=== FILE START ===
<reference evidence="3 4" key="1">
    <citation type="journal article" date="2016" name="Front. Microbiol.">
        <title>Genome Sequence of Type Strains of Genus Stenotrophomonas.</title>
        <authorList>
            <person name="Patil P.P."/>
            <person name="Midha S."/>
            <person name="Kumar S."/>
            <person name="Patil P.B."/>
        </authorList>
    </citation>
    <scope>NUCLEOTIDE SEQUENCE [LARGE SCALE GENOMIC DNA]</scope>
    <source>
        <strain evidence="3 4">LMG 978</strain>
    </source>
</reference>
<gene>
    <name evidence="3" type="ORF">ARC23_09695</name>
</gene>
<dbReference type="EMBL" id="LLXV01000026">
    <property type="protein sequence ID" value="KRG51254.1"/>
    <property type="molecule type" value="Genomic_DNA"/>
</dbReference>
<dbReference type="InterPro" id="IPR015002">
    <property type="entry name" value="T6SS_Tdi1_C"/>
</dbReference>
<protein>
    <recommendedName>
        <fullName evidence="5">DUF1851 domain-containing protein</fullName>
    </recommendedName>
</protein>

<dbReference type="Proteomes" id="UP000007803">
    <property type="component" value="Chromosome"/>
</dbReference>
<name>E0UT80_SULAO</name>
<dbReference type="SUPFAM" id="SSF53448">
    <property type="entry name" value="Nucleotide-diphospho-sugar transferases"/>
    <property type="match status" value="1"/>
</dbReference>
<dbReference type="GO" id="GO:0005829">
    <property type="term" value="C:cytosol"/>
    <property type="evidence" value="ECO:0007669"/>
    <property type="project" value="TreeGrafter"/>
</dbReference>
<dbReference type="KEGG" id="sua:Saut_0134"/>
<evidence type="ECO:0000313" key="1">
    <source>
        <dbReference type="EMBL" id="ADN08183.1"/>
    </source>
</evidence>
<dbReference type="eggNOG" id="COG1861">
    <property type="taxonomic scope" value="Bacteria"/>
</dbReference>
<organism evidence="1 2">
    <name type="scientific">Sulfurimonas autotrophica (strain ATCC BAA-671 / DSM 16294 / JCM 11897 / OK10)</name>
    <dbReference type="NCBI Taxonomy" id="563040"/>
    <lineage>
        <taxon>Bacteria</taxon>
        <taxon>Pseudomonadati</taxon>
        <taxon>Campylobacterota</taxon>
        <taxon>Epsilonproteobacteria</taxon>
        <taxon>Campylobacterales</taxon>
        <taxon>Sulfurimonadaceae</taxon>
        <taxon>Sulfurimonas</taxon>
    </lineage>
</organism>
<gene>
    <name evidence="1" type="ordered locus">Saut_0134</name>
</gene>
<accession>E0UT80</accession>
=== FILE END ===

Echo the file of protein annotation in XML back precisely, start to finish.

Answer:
<reference evidence="3 4" key="1">
    <citation type="journal article" date="2016" name="Front. Microbiol.">
        <title>Genome Sequence of Type Strains of Genus Stenotrophomonas.</title>
        <authorList>
            <person name="Patil P.P."/>
            <person name="Midha S."/>
            <person name="Kumar S."/>
            <person name="Patil P.B."/>
        </authorList>
    </citation>
    <scope>NUCLEOTIDE SEQUENCE [LARGE SCALE GENOMIC DNA]</scope>
    <source>
        <strain evidence="3 4">LMG 978</strain>
    </source>
</reference>
<gene>
    <name evidence="3" type="ORF">ARC23_09695</name>
</gene>
<dbReference type="EMBL" id="LLXV01000026">
    <property type="protein sequence ID" value="KRG51254.1"/>
    <property type="molecule type" value="Genomic_DNA"/>
</dbReference>
<dbReference type="InterPro" id="IPR015002">
    <property type="entry name" value="T6SS_Tdi1_C"/>
</dbReference>
<protein>
    <recommendedName>
        <fullName evidence="5">DUF1851 domain-containing protein</fullName>
    </recommendedName>
</protein>

<dbReference type="Proteomes" id="UP000007803">
    <property type="component" value="Chromosome"/>
</dbReference>
<name>E0UT80_SULAO</name>
<dbReference type="SUPFAM" id="SSF53448">
    <property type="entry name" value="Nucleotide-diphospho-sugar transferases"/>
    <property type="match status" value="1"/>
</dbReference>
<dbReference type="GO" id="GO:0005829">
    <property type="term" value="C:cytosol"/>
    <property type="evidence" value="ECO:0007669"/>
    <property type="project" value="TreeGrafter"/>
</dbReference>
<dbReference type="KEGG" id="sua:Saut_0134"/>
<evidence type="ECO:0000313" key="1">
    <source>
        <dbReference type="EMBL" id="ADN08183.1"/>
    </source>
</evidence>
<dbReference type="eggNOG" id="COG1861">
    <property type="taxonomic scope" value="Bacteria"/>
</dbReference>
<organism evidence="1 2">
    <name type="scientific">Sulfurimonas autotrophica (strain ATCC BAA-671 / DSM 16294 / JCM 11897 / OK10)</name>
    <dbReference type="NCBI Taxonomy" id="563040"/>
    <lineage>
        <taxon>Bacteria</taxon>
        <taxon>Pseudomonadati</taxon>
        <taxon>Campylobacterota</taxon>
        <taxon>Epsilonproteobacteria</taxon>
        <taxon>Campylobacterales</taxon>
        <taxon>Sulfurimonadaceae</taxon>
        <taxon>Sulfurimonas</taxon>
    </lineage>
</organism>
<gene>
    <name evidence="1" type="ordered locus">Saut_0134</name>
</gene>
<accession>E0UT80</accession>